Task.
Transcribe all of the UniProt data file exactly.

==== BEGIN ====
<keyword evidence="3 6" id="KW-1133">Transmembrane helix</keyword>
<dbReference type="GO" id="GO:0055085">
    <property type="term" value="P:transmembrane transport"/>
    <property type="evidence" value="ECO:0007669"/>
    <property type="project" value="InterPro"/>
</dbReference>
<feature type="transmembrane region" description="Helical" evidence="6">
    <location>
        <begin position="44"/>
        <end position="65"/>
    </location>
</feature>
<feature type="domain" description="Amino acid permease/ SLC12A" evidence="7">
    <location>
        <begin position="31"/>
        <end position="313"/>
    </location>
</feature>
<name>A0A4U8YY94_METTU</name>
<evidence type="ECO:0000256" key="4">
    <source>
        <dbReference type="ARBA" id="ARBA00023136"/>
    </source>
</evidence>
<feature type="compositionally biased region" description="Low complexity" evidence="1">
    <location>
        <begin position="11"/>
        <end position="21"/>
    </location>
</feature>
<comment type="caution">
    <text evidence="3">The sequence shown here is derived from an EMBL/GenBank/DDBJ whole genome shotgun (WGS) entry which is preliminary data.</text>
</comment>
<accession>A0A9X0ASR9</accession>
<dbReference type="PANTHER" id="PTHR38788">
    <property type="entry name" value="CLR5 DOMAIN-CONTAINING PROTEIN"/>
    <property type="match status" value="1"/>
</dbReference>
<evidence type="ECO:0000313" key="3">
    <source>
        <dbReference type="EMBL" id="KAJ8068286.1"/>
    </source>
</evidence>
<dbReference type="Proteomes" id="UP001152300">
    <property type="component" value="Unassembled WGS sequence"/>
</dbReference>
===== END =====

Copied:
<keyword evidence="3 6" id="KW-1133">Transmembrane helix</keyword>
<dbReference type="GO" id="GO:0055085">
    <property type="term" value="P:transmembrane transport"/>
    <property type="evidence" value="ECO:0007669"/>
    <property type="project" value="InterPro"/>
</dbReference>
<feature type="transmembrane region" description="Helical" evidence="6">
    <location>
        <begin position="44"/>
        <end position="65"/>
    </location>
</feature>
<feature type="domain" description="Amino acid permease/ SLC12A" evidence="7">
    <location>
        <begin position="31"/>
        <end position="313"/>
    </location>
</feature>
<name>A0A4U8YY94_METTU</name>
<evidence type="ECO:0000256" key="4">
    <source>
        <dbReference type="ARBA" id="ARBA00023136"/>
    </source>
</evidence>
<feature type="compositionally biased region" description="Low complexity" evidence="1">
    <location>
        <begin position="11"/>
        <end position="21"/>
    </location>
</feature>
<comment type="caution">
    <text evidence="3">The sequence shown here is derived from an EMBL/GenBank/DDBJ whole genome shotgun (WGS) entry which is preliminary data.</text>
</comment>
<accession>A0A9X0ASR9</accession>
<dbReference type="PANTHER" id="PTHR38788">
    <property type="entry name" value="CLR5 DOMAIN-CONTAINING PROTEIN"/>
    <property type="match status" value="1"/>
</dbReference>
<evidence type="ECO:0000313" key="3">
    <source>
        <dbReference type="EMBL" id="KAJ8068286.1"/>
    </source>
</evidence>
<dbReference type="Proteomes" id="UP001152300">
    <property type="component" value="Unassembled WGS sequence"/>
</dbReference>